In the human body, water regulates temperature. It lubricates joints, protects organs, moistens the tissues of the eyes, nose, and mouth. It carries oxygen and nutrients to cells, flushes out the waste products filtered through the liver and kidneys. In the larger ecosystem, water is most important: all organisms need water to survive. It cycles through the atmosphere, oceans, rivers, lakes, and soil. Bodies of water divide environments into different habitats, determining who and what lives where. The Susquehanna River, which runs through Binghamton, is the most polluted river in the Northeast. People fish, but you can’t eat them. Across it, a toxic plume spreads out beneath the houses, the accumulated residues of fifty years of industrial prosperity in the heyday of the Endicott-Johnson shoe factory and the headquarters of IBM, the buildings empty now. The IBM Country Club, where one of my friends used to bowl and play cards as a boy, is spumes of fallen insulation, twisted wires, graffiti covering every space. Filthy river, ghosts of the factories, living wages, a time when people believed that the world was prosperity, growth.
Midcentury optimism and prosperity, always haunted by other things. My father drank beer like polluted water. When he was thirteen, his father shot his mother, then shot himself, a day that separated the first part of his life from all the rest. Spook asem. I am my father’s ghost breath. All around me, trees are uprooted in the short storms bewildering in their intensity, the ground too dry, too wet. His storms are my memories, and I try to breathe. Asthma, my doctor tells me.
I wonder what made my father joke as he lay on a stretcher with three crushed cervical vertebrae, his spinal cord worried for/across the unbreakable silences of time zones and hemispheres. I felt like a seven-year-old gnawing her fingers in terror of losing her dad—the one parent who chose not to leave her. I protested the neck surgery that, if successful, would have him back on his feet within a month—what about the flip side of that if? I desired no part of any future in which my dad did not come out intact, alive, to nurture like new growth, like water that splatters—shines like silver.
But the moment he knew I was on the phone, my dad said, “Yebo,” and I could see his wrinkled cheeks hollowing. A smile. He gave a thumb’s up in the hospital foyer, a blanket rolled beneath his neck. My dad, a pious man, said yes in Tsotsitaal even though he knew the future was, like Schrödinger’s cat, both there and not there.
My father died by himself. He contacted me nine months before, saying that he finally wanted me to visit, but only after he wrote me a letter first. He wanted to tell me the hell his early life had been. I checked the mail daily, but it never came.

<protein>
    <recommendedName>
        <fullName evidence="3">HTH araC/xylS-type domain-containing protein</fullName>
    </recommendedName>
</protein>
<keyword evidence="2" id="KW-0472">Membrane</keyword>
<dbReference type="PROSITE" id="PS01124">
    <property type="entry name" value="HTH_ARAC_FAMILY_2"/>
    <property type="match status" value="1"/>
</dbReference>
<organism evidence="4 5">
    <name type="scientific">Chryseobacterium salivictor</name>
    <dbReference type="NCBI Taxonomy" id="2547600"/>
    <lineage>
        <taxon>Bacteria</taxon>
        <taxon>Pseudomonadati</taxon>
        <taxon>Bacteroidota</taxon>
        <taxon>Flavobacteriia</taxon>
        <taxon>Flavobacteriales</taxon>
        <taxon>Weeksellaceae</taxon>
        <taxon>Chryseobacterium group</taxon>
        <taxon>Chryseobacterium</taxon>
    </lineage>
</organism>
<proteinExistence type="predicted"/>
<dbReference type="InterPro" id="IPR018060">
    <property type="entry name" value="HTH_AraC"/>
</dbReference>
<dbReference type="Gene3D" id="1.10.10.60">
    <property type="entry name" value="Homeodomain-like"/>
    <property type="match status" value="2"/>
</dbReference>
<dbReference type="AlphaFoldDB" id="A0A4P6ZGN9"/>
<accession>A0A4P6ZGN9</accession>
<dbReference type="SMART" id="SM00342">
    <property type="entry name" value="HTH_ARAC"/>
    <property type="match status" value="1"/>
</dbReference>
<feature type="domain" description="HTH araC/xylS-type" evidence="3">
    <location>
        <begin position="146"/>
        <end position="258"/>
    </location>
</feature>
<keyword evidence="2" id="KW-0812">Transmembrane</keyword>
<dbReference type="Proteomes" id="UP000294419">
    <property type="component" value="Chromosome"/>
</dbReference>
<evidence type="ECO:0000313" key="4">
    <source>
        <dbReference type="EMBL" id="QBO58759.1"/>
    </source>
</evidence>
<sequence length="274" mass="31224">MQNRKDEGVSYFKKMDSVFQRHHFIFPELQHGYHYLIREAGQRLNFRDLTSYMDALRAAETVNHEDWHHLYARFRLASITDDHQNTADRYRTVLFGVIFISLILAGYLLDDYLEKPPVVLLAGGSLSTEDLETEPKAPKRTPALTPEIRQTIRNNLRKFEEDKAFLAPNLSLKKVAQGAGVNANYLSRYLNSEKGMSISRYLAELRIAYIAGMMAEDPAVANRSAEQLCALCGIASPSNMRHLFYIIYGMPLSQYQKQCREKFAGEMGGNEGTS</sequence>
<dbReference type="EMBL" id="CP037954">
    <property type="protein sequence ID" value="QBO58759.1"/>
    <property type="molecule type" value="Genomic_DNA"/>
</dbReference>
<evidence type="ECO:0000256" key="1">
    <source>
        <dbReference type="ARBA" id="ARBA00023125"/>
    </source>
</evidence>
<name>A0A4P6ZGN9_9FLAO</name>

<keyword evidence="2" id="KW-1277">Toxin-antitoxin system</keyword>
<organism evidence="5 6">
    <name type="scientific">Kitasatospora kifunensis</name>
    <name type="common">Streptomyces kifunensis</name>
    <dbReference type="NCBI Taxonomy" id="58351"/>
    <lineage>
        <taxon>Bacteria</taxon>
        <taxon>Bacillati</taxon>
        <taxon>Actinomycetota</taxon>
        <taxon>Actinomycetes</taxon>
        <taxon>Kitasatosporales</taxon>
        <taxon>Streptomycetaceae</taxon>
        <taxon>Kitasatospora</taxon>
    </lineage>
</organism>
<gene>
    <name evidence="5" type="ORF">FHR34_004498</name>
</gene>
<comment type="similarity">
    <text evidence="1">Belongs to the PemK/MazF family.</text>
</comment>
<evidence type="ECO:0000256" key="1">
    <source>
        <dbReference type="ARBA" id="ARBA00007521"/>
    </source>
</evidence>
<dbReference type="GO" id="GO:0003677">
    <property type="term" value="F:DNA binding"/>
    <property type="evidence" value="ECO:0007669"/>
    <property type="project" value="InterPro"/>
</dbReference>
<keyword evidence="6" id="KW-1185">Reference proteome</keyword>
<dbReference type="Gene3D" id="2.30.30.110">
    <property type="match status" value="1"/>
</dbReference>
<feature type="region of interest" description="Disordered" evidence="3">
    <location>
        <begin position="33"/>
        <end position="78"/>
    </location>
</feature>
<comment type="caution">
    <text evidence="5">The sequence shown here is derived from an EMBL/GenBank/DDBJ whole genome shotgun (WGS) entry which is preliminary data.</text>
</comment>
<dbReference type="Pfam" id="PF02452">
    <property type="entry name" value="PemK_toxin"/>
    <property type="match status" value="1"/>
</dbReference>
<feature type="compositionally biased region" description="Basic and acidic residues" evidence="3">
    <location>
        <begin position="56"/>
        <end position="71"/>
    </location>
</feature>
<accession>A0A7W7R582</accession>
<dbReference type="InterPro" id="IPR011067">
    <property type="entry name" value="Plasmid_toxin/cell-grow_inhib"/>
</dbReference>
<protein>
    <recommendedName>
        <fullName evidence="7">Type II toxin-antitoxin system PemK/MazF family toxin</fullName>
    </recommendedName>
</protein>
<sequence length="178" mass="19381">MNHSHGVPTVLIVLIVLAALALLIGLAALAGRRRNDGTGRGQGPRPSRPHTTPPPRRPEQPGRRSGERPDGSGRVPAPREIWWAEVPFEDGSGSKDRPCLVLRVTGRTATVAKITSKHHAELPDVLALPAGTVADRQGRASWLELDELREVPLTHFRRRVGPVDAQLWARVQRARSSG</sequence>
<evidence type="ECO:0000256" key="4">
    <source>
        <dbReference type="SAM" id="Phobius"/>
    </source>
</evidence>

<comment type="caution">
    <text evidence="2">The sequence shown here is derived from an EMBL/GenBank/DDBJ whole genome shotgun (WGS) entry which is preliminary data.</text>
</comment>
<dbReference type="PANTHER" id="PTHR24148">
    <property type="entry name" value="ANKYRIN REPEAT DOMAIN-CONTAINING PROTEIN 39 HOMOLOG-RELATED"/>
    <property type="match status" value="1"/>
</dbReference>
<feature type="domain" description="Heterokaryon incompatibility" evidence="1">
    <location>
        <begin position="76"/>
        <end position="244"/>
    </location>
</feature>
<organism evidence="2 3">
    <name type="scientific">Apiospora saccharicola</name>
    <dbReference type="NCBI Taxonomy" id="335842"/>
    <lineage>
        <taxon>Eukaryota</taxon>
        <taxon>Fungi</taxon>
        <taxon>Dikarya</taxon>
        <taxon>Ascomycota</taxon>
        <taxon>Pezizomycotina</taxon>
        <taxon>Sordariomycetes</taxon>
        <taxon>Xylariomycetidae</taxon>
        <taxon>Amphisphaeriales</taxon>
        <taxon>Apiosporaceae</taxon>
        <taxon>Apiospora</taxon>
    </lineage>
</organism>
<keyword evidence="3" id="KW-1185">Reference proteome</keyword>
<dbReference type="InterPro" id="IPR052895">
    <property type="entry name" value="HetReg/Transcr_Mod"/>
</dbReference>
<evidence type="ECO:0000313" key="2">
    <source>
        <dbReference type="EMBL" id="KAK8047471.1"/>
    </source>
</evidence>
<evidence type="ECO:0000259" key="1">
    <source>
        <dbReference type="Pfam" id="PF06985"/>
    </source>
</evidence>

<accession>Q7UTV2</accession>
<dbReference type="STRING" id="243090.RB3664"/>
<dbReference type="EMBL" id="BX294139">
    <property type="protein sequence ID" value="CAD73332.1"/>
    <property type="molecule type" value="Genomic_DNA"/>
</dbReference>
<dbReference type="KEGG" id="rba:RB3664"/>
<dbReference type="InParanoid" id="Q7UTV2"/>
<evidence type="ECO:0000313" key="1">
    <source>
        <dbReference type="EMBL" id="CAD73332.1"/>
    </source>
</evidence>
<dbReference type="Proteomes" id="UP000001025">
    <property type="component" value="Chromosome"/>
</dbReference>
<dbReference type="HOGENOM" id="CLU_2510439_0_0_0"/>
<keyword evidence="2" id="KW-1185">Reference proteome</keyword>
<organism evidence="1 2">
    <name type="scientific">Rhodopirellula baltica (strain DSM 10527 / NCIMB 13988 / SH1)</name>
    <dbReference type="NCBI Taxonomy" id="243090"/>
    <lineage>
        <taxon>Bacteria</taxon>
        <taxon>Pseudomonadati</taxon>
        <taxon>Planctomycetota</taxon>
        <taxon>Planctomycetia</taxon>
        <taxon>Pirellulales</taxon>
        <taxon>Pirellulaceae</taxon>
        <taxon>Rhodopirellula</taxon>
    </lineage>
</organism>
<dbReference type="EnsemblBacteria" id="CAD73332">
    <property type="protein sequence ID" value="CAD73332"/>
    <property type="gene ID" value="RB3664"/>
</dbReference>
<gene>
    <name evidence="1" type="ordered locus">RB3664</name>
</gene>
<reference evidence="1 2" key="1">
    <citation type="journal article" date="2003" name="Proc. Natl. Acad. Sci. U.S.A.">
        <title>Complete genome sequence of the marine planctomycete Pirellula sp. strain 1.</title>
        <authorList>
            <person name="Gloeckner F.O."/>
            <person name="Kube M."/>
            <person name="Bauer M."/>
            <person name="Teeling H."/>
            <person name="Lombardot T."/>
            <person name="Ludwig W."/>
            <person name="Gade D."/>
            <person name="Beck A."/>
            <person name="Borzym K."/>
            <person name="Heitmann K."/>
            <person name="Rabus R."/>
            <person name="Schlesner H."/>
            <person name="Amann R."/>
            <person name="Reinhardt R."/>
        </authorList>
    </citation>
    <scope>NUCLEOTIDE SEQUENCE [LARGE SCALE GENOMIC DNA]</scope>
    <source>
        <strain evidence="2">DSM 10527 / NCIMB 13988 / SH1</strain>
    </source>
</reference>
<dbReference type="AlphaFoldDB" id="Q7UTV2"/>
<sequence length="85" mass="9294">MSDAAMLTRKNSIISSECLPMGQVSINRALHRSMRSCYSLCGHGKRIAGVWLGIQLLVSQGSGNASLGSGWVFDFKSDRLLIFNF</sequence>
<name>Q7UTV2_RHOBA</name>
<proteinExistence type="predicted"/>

It was his landlord who told me about his death. Jerry. “I knew something was wrong when he didn’t go out and feed those birds,” he said, a voice coming at me through my iPhone, a stranger I’d never met. “You couldn’t keep him away from them. I found him on the floor in the kitchen. He was one big man, and it wasn’t so easy to move him.”
I cleaned out his apartment a couple of weeks later. I looked for the letter in all of his things, the Wild America calendars, prescriptions for Lisinopril, spiral-bound notebooks with grocery lists with items like “two Del Monte Fruit Naturals,” in between his Kershaw wilderness knife and a Christmas card I sent him in 2006. No letter, no promised history.
Jerry saved his ashes for me. He found somewhere to place them in the forest where my father used to walk, a place, Jerry told me, between just the right confluence of trees, where the light hits all day. “I want him to have a little light,” Jerry said. I think about the light my father was, all those things he could foresee, now everywhere around us: Lack of running water in the West. Colorado River drying up, no water for the food crops. I don’t think he knew I was listening.
The United States is at a crossroads, the mandate to grow at all costs coming to a head, dead bodies discovered as the water recedes in Lake Mead. In Los Angeles, celebrities are issued “notices of exceedance,” having surpassed their water budgets in the drought. We have all been issued notices of exceedance; haunted by ghosts of Native Americans, land and lives were taken in the American genocide, in the Holocaust of slavery. Transgenerational transmission of trauma, human droughts.
We never get to choose how our lives go out. Mostly we fumble through darkness, unsure if our next step is a foot into the river that will swallow us. Scientists extrapolate timelines in which we no longer exist. Burning fossil fuels, we release Earth’s black breath, extracting the goo from the dead of prehistory. Consumption, consumption, consumption, there’ll soon be no familiar voice to tell us life will thrive. If Earth goes, so do we.
Water. Fathers. Human breath. Spook asem?
 Ian James, “As Water Crisis Worsens on Colorado River, an Urgent Call for Western States to ‘Act Now,’” LA Times, June 20, 2022, https://www.latimes.com/environment/story/2022-06-20/as-colorado-river-reservoirs-drop-states-urged-to-act-now.
 James S. Guignard, Pedaling the Sacrifice Zone: Teaching, Writing, and Living above the Marcellus Shale (College Station: Texas A&M University Press, 2015).
 Tracy Carluccio, “Fracked Gas Lays Waste to Pennsylvania,” Sierra Club Pennsylvania, September 24, 2021, https://www.sierraclub.org/pennsylvania/blog/2021/09/fracked-gas-lays-waste-pennsylvania.